Anorak | The trial and execution of 14-year-old George Stinney

The trial and execution of 14-year-old George Stinney

by | 18th, December 2014



George Stinney was 14 when he was executed in the electric chair. An all-white jury had found him guilty of killing two white girls, Betty June Binnicker, 11, and Mary Emma Thames, 8, in the spring of 1944. George Stinney was black.

The victims and Stinney lived in the segregated mill town of Alcolu, South Carolina.


In this Dec. 5, 1939 file photo, President Franklin Roosevelt, left, talks to South Carolina Governor Olin Johnston at a breakfast in the mansion at Columbia, S.C. Leaving a judge to decide whether to throw out the conviction of 14-year-old George Stinney, who was executed in South Carolina in 1944, reminds his supporters of how the teen's fate was also in Johnston's hands nearly 70 years ago. Stinney's conviction is being challenged by a lawsuit filed by supporters asking for a new trial, a move unprecedented in South Carolina for someone already put to death. A hearing has been scheduled for Jan. 21, 2014. (AP File Photo)



The jury took three hours to find him guilty.

He had been removed from all family and friends and kept in prison. The authoriteis said he had confessed.

He was questioned in a small room, alone – without his parents, without an attorney. (Gideon v. Wainwright , the landmark Supreme Court case guaranteeing the right to counsel, wouldn’t be decided until 1963.) Police claimed the boy confessed to killing Betty June Binnicker, 11, and Mary Emma Thames, 8, admitting he wanted to have sex with Betty. They rushed him to trial. After a few hours of testimony and 10 minutes of deliberation, he was convicted of murder and sentenced to die by electrocution “until your body be dead in accordance with law. And may God have mercy on your soul,” court documents said. His court-appointed attorney never sought an appeal.

(The US abolished executions of children under 18 in 2005.)


George Stinney's second cousin Irene Lawson-Hill, center, tells a crowd her family won't stop fighting, at a rally to call for justice for George Stinney on Tuesday, Dec. 10, 2013, in Manning, S.C. Stinney was 14 in 1944 when South Carolina executed him for killing two white girls. Supporters say there is no evidence against Stinney. (AP Photo/Jeffrey Collins)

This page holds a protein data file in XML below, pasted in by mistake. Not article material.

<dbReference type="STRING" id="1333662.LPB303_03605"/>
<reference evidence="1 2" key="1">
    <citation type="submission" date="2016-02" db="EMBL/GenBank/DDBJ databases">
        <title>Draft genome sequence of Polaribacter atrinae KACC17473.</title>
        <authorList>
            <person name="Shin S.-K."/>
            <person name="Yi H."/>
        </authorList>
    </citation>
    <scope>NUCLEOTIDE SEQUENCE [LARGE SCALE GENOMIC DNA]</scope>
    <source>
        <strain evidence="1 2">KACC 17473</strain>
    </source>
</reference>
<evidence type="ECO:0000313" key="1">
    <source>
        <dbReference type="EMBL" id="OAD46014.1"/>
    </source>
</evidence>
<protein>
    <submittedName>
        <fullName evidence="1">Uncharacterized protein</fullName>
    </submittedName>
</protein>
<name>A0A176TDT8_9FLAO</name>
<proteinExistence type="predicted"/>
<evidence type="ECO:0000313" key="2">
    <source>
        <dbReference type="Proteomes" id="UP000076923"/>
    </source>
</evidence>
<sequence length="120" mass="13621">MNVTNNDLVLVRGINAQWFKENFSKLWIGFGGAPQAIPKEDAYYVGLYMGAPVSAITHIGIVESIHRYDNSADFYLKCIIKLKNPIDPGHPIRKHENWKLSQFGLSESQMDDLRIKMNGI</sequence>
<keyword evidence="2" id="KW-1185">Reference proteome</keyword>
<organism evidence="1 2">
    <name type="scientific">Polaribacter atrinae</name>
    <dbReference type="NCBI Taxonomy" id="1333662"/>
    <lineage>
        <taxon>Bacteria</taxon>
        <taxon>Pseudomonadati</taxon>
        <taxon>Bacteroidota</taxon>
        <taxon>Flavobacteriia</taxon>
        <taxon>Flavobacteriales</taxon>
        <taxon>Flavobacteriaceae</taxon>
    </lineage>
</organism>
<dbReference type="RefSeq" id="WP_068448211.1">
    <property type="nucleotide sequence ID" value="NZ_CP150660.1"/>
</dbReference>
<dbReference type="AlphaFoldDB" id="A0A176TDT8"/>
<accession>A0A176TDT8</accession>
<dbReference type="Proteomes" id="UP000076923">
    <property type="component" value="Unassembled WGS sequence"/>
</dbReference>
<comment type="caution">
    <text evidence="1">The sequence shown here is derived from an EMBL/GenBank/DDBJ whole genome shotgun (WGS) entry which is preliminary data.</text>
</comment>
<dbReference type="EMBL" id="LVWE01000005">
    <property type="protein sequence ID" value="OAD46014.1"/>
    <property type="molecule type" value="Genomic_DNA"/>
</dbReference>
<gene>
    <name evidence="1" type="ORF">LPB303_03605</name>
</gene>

But he wasn’t guilty beyond reasonable doubt.

James Gamble, whose father was the sheriff at the time, told the Herald in 2003 he was in the back seat with Stinney when his father drove the boy to prison.

“There wasn’t ever any doubt about him being guilty,” he said . “He was real talkative about it. He said, ‘I’m real sorry. I didn’t want to kill them girls.’

Indeed, just 84 days after the girls’ deaths, Stinney was sent to the electric chair. Today, an appeal from a death sentence is all but automatic, and years, even decades, pass before an execution, which provides at least some time for new evidence to emerge.


Betty June Binnicker


Attempts to overturn the conviction have met with resistance among Alcolu’s white community. Sadie Duke told the local paper in January 2014 that the day before the murders, George had told her and a friend: “If you don’t get away from here and if you ever come back, I will kill you.” Another local, who was 15 at the time, said George was known as a bully.

Asked whether she recognised this version of her brother, Aime says: “The only white kids that came in our area was those kids. We had our own black school and church.

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Posted: 18th, December 2014 | In: News Comment | Follow the Comments on our RSS feed: RSS 2.0 | TrackBack | Permalink